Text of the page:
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Memento

March 26, 2011

Memento (2000)
Director: Christopher Nolan
Actors: Guy Pearce, Carrie-Anne Moss, Joe Pantoliano

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Synopsis: Leonard Shelby (Guy Pearce), a man with chronic short-term memory loss, is immersed in a quest to find the killer of his wife.

Review: Memento represents one of those rare occasions in my film-going life, where a movie has such an impact that it lodges with me not just in the hours after I leave the cinema, but days, weeks, months, and in some respects, even years after. By and large, it has stood the test of time too. It never fails to offer me something new when I revisit it, and it’s not just the film’s inherent cleverness and trickiness that wows me, but its powerful emotional resonance too.

Of course, discussion of the various merits of Memento has to begin with its undoubted “calling card” – its reverse chronological structure (although the film bypasses this to some extent with its carefully calibrated connective tissue and its framing black and white scene that balances out the backwards narrative). Films in the wake of Memento have flogged the reverse chronology conceit to death, but this remains one of the few with a purpose that genuinely warrants it. If told in chronological order, Memento‘s story would be relatively generic (which is the whole point), but by flipping it completely on its head, director Christopher Nolan uncovers a much more complex detective angle for his audience as story readers, plus the philosophical weight of the piece increases exponentially: classic identification structures are riotously deconstructed with the ostensible conduit-cum-hero, Lenny, actually proving to be the film’s most lethal and ethically dubious character, while the “bad guy” Teddy is the closest the film comes to having an understandable and benign player.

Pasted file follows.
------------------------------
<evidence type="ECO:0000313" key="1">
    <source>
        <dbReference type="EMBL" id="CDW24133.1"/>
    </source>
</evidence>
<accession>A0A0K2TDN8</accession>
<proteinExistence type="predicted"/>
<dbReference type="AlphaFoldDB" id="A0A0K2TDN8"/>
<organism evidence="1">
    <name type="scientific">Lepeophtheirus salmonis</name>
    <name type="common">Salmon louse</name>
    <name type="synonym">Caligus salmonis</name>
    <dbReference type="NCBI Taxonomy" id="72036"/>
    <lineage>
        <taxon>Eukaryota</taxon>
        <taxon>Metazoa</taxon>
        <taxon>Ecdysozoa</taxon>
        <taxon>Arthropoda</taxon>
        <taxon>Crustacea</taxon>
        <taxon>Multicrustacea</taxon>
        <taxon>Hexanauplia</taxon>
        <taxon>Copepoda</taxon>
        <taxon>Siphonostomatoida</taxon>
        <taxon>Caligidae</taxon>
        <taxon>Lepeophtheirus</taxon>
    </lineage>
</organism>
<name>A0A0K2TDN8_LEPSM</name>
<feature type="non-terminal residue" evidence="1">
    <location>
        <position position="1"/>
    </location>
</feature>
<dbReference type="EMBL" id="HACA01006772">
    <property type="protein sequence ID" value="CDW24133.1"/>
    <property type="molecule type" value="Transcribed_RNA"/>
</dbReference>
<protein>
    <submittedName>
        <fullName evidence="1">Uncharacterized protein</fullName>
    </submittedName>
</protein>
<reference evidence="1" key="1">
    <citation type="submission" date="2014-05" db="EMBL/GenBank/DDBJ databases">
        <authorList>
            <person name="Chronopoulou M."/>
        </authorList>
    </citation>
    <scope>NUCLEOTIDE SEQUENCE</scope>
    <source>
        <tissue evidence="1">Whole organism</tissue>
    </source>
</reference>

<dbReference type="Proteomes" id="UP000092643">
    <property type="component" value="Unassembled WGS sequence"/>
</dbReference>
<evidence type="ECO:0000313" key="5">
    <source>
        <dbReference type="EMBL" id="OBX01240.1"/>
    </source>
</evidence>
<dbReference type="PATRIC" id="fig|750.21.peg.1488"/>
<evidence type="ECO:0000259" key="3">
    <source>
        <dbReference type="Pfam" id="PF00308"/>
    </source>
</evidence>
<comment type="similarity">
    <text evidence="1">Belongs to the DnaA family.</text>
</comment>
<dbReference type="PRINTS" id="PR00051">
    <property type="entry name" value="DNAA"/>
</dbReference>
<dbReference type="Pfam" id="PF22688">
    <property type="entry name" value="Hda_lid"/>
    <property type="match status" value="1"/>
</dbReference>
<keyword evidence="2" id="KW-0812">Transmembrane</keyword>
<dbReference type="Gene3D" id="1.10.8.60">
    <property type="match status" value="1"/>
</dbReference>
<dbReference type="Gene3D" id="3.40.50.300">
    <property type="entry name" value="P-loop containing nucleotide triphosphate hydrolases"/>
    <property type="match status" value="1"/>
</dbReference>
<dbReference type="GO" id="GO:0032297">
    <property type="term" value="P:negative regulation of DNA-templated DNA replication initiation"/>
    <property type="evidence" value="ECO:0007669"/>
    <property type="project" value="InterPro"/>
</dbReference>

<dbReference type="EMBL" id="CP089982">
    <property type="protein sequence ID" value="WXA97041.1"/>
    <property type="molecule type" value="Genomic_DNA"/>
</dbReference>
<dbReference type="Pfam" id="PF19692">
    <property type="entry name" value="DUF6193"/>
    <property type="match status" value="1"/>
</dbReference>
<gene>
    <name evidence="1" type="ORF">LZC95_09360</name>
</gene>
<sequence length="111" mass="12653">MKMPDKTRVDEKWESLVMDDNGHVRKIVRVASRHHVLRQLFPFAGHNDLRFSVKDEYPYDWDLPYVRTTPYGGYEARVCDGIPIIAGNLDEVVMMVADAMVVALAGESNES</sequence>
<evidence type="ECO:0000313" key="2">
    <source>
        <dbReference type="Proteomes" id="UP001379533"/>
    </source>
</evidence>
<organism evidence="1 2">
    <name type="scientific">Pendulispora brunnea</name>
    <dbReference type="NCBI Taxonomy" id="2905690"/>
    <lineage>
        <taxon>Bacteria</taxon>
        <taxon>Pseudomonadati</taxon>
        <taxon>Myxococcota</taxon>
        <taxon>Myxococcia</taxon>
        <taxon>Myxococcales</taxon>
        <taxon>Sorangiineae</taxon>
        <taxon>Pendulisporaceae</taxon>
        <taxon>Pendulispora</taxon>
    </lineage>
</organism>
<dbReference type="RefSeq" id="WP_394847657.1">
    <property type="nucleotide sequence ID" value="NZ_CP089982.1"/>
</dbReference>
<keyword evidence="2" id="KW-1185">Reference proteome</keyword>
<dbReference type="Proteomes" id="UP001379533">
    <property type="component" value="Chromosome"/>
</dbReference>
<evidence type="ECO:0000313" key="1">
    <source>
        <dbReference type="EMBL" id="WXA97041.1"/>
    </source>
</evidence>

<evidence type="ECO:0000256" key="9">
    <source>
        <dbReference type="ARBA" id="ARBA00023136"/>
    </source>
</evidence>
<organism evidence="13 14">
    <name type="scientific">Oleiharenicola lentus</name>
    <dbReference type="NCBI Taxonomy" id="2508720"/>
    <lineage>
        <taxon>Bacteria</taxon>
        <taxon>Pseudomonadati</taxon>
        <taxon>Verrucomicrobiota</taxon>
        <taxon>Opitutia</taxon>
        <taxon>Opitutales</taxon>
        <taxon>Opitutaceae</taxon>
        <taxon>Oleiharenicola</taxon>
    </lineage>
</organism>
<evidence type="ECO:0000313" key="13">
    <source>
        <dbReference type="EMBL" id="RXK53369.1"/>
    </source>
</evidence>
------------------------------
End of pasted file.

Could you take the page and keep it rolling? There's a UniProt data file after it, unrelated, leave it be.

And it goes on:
By the film’s close, Nolan has spun such a whir of mise en abyme that nothing can be definitively established, from the narrative to the reliability of the narration, and Teddy’s assertion that Lenny may wilfully be reprising the same search over and over again (although Teddy fails to recognise the threat Lenny’s self-deception represents to his own life) is a jaw-dropping revelation.

This merging of genre with philosophy was something that Nolan was to come back to throughout the noughties in intriguing and brilliant ways, from another psychologically-scarred detective case in Insomnia, and the magicians with their metaphysical one-upmanship of The Prestige, to the dream-reality dichotomy of Inception; it really is a majestic back-catalogue. Memento also represents career best work from its three actors – Guy Pearce, Carrie-Anne Moss and Joe Pantoliano – and it features one of my personal favourite musical scores, a Mahleresque piece of work from David Julyan that beautifully articulates the poignant trauma of Memento‘s lead character. (March 2011)

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